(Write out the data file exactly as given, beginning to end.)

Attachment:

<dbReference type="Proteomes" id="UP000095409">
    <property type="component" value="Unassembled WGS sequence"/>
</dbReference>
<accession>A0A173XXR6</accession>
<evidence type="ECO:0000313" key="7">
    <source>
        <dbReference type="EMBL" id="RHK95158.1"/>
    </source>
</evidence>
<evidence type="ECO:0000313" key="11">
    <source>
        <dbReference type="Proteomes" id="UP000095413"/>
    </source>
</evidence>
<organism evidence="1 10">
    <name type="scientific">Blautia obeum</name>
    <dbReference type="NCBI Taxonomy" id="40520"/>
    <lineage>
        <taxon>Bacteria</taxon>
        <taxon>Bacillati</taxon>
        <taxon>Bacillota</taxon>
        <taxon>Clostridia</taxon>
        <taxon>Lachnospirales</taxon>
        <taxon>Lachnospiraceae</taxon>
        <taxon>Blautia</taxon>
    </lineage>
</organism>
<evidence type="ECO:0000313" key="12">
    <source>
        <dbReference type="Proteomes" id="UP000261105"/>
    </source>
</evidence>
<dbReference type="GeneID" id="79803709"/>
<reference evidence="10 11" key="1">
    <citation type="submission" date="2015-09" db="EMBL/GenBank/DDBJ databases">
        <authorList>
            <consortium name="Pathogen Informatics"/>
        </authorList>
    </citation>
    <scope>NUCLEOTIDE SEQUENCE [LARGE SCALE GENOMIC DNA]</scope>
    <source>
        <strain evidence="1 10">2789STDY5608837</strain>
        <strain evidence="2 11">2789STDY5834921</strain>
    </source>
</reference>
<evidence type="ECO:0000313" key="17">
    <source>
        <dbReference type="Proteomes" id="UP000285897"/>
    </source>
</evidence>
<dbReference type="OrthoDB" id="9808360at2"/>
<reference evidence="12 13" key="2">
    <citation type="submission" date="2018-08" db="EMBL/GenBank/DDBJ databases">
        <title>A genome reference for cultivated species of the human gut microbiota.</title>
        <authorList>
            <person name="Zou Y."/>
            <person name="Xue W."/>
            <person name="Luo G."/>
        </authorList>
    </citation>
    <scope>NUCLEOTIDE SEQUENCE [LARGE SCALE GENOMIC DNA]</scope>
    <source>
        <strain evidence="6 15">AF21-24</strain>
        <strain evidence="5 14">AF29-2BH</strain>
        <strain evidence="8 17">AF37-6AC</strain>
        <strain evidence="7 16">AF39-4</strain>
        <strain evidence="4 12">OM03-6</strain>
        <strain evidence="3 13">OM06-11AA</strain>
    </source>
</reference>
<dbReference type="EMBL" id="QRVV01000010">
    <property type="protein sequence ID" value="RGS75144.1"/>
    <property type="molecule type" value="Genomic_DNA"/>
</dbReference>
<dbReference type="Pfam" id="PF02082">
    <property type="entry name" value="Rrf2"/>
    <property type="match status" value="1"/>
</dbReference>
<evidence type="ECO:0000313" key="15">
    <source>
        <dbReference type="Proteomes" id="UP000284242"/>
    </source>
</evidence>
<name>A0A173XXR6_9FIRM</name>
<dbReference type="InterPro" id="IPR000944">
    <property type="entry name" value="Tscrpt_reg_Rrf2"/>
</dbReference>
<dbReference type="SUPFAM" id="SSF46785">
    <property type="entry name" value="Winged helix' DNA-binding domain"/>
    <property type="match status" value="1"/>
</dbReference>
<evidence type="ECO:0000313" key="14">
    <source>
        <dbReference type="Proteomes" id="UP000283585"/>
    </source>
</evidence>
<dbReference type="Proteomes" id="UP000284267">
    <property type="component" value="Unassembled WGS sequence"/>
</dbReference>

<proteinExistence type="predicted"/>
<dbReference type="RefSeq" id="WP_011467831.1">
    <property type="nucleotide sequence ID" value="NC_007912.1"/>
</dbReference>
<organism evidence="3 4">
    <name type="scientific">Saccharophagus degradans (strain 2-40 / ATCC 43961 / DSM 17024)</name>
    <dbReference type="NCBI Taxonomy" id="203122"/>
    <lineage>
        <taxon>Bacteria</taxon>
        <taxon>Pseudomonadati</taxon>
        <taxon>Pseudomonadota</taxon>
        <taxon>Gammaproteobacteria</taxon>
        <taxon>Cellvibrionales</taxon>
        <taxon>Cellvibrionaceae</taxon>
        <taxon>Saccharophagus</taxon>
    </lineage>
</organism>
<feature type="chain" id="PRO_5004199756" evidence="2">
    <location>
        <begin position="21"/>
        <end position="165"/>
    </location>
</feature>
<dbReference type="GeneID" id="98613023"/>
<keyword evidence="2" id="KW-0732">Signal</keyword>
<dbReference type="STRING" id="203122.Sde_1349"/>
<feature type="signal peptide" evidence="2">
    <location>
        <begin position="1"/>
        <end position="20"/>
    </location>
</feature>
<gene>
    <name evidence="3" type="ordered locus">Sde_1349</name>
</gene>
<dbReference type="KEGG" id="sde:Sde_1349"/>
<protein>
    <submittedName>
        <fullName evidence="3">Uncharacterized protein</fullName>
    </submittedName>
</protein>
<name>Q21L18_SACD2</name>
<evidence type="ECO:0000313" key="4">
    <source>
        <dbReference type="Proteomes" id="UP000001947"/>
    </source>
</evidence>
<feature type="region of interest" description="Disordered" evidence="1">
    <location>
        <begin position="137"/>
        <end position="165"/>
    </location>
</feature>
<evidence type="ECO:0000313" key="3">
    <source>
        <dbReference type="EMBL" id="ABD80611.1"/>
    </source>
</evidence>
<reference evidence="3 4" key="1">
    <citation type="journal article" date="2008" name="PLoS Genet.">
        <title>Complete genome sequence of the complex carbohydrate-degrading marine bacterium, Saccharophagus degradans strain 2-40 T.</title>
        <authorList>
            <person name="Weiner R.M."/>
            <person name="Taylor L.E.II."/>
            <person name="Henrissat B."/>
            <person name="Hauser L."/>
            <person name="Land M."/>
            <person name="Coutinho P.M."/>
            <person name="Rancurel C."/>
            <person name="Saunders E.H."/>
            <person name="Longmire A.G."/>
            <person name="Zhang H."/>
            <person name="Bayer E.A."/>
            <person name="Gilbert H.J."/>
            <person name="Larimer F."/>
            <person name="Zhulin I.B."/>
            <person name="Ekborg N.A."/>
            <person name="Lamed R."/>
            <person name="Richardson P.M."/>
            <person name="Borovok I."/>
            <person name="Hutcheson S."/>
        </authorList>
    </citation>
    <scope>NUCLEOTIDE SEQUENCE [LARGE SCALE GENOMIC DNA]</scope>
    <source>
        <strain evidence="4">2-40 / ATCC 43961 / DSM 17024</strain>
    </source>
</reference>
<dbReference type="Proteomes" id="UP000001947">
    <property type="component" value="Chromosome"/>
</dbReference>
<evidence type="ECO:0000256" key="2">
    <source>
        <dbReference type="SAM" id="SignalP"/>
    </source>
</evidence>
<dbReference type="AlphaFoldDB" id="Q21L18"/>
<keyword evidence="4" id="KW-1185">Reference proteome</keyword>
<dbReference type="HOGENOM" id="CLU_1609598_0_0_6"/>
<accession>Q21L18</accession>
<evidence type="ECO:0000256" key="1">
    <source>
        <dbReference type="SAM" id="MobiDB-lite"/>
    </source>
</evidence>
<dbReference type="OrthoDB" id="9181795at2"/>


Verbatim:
<dbReference type="Proteomes" id="UP000095409">
    <property type="component" value="Unassembled WGS sequence"/>
</dbReference>
<accession>A0A173XXR6</accession>
<evidence type="ECO:0000313" key="7">
    <source>
        <dbReference type="EMBL" id="RHK95158.1"/>
    </source>
</evidence>
<evidence type="ECO:0000313" key="11">
    <source>
        <dbReference type="Proteomes" id="UP000095413"/>
    </source>
</evidence>
<organism evidence="1 10">
    <name type="scientific">Blautia obeum</name>
    <dbReference type="NCBI Taxonomy" id="40520"/>
    <lineage>
        <taxon>Bacteria</taxon>
        <taxon>Bacillati</taxon>
        <taxon>Bacillota</taxon>
        <taxon>Clostridia</taxon>
        <taxon>Lachnospirales</taxon>
        <taxon>Lachnospiraceae</taxon>
        <taxon>Blautia</taxon>
    </lineage>
</organism>
<evidence type="ECO:0000313" key="12">
    <source>
        <dbReference type="Proteomes" id="UP000261105"/>
    </source>
</evidence>
<dbReference type="GeneID" id="79803709"/>
<reference evidence="10 11" key="1">
    <citation type="submission" date="2015-09" db="EMBL/GenBank/DDBJ databases">
        <authorList>
            <consortium name="Pathogen Informatics"/>
        </authorList>
    </citation>
    <scope>NUCLEOTIDE SEQUENCE [LARGE SCALE GENOMIC DNA]</scope>
    <source>
        <strain evidence="1 10">2789STDY5608837</strain>
        <strain evidence="2 11">2789STDY5834921</strain>
    </source>
</reference>
<evidence type="ECO:0000313" key="17">
    <source>
        <dbReference type="Proteomes" id="UP000285897"/>
    </source>
</evidence>
<dbReference type="OrthoDB" id="9808360at2"/>
<reference evidence="12 13" key="2">
    <citation type="submission" date="2018-08" db="EMBL/GenBank/DDBJ databases">
        <title>A genome reference for cultivated species of the human gut microbiota.</title>
        <authorList>
            <person name="Zou Y."/>
            <person name="Xue W."/>
            <person name="Luo G."/>
        </authorList>
    </citation>
    <scope>NUCLEOTIDE SEQUENCE [LARGE SCALE GENOMIC DNA]</scope>
    <source>
        <strain evidence="6 15">AF21-24</strain>
        <strain evidence="5 14">AF29-2BH</strain>
        <strain evidence="8 17">AF37-6AC</strain>
        <strain evidence="7 16">AF39-4</strain>
        <strain evidence="4 12">OM03-6</strain>
        <strain evidence="3 13">OM06-11AA</strain>
    </source>
</reference>
<dbReference type="EMBL" id="QRVV01000010">
    <property type="protein sequence ID" value="RGS75144.1"/>
    <property type="molecule type" value="Genomic_DNA"/>
</dbReference>
<dbReference type="Pfam" id="PF02082">
    <property type="entry name" value="Rrf2"/>
    <property type="match status" value="1"/>
</dbReference>
<evidence type="ECO:0000313" key="15">
    <source>
        <dbReference type="Proteomes" id="UP000284242"/>
    </source>
</evidence>
<name>A0A173XXR6_9FIRM</name>
<dbReference type="InterPro" id="IPR000944">
    <property type="entry name" value="Tscrpt_reg_Rrf2"/>
</dbReference>
<dbReference type="SUPFAM" id="SSF46785">
    <property type="entry name" value="Winged helix' DNA-binding domain"/>
    <property type="match status" value="1"/>
</dbReference>
<evidence type="ECO:0000313" key="14">
    <source>
        <dbReference type="Proteomes" id="UP000283585"/>
    </source>
</evidence>
<dbReference type="Proteomes" id="UP000284267">
    <property type="component" value="Unassembled WGS sequence"/>
</dbReference>

<proteinExistence type="predicted"/>
<dbReference type="RefSeq" id="WP_011467831.1">
    <property type="nucleotide sequence ID" value="NC_007912.1"/>
</dbReference>
<organism evidence="3 4">
    <name type="scientific">Saccharophagus degradans (strain 2-40 / ATCC 43961 / DSM 17024)</name>
    <dbReference type="NCBI Taxonomy" id="203122"/>
    <lineage>
        <taxon>Bacteria</taxon>
        <taxon>Pseudomonadati</taxon>
        <taxon>Pseudomonadota</taxon>
        <taxon>Gammaproteobacteria</taxon>
        <taxon>Cellvibrionales</taxon>
        <taxon>Cellvibrionaceae</taxon>
        <taxon>Saccharophagus</taxon>
    </lineage>
</organism>
<feature type="chain" id="PRO_5004199756" evidence="2">
    <location>
        <begin position="21"/>
        <end position="165"/>
    </location>
</feature>
<dbReference type="GeneID" id="98613023"/>
<keyword evidence="2" id="KW-0732">Signal</keyword>
<dbReference type="STRING" id="203122.Sde_1349"/>
<feature type="signal peptide" evidence="2">
    <location>
        <begin position="1"/>
        <end position="20"/>
    </location>
</feature>
<gene>
    <name evidence="3" type="ordered locus">Sde_1349</name>
</gene>
<dbReference type="KEGG" id="sde:Sde_1349"/>
<protein>
    <submittedName>
        <fullName evidence="3">Uncharacterized protein</fullName>
    </submittedName>
</protein>
<name>Q21L18_SACD2</name>
<evidence type="ECO:0000313" key="4">
    <source>
        <dbReference type="Proteomes" id="UP000001947"/>
    </source>
</evidence>
<feature type="region of interest" description="Disordered" evidence="1">
    <location>
        <begin position="137"/>
        <end position="165"/>
    </location>
</feature>
<evidence type="ECO:0000313" key="3">
    <source>
        <dbReference type="EMBL" id="ABD80611.1"/>
    </source>
</evidence>
<reference evidence="3 4" key="1">
    <citation type="journal article" date="2008" name="PLoS Genet.">
        <title>Complete genome sequence of the complex carbohydrate-degrading marine bacterium, Saccharophagus degradans strain 2-40 T.</title>
        <authorList>
            <person name="Weiner R.M."/>
            <person name="Taylor L.E.II."/>
            <person name="Henrissat B."/>
            <person name="Hauser L."/>
            <person name="Land M."/>
            <person name="Coutinho P.M."/>
            <person name="Rancurel C."/>
            <person name="Saunders E.H."/>
            <person name="Longmire A.G."/>
            <person name="Zhang H."/>
            <person name="Bayer E.A."/>
            <person name="Gilbert H.J."/>
            <person name="Larimer F."/>
            <person name="Zhulin I.B."/>
            <person name="Ekborg N.A."/>
            <person name="Lamed R."/>
            <person name="Richardson P.M."/>
            <person name="Borovok I."/>
            <person name="Hutcheson S."/>
        </authorList>
    </citation>
    <scope>NUCLEOTIDE SEQUENCE [LARGE SCALE GENOMIC DNA]</scope>
    <source>
        <strain evidence="4">2-40 / ATCC 43961 / DSM 17024</strain>
    </source>
</reference>
<dbReference type="Proteomes" id="UP000001947">
    <property type="component" value="Chromosome"/>
</dbReference>
<evidence type="ECO:0000256" key="2">
    <source>
        <dbReference type="SAM" id="SignalP"/>
    </source>
</evidence>
<dbReference type="AlphaFoldDB" id="Q21L18"/>
<keyword evidence="4" id="KW-1185">Reference proteome</keyword>
<dbReference type="HOGENOM" id="CLU_1609598_0_0_6"/>
<accession>Q21L18</accession>
<evidence type="ECO:0000256" key="1">
    <source>
        <dbReference type="SAM" id="MobiDB-lite"/>
    </source>
</evidence>
<dbReference type="OrthoDB" id="9181795at2"/>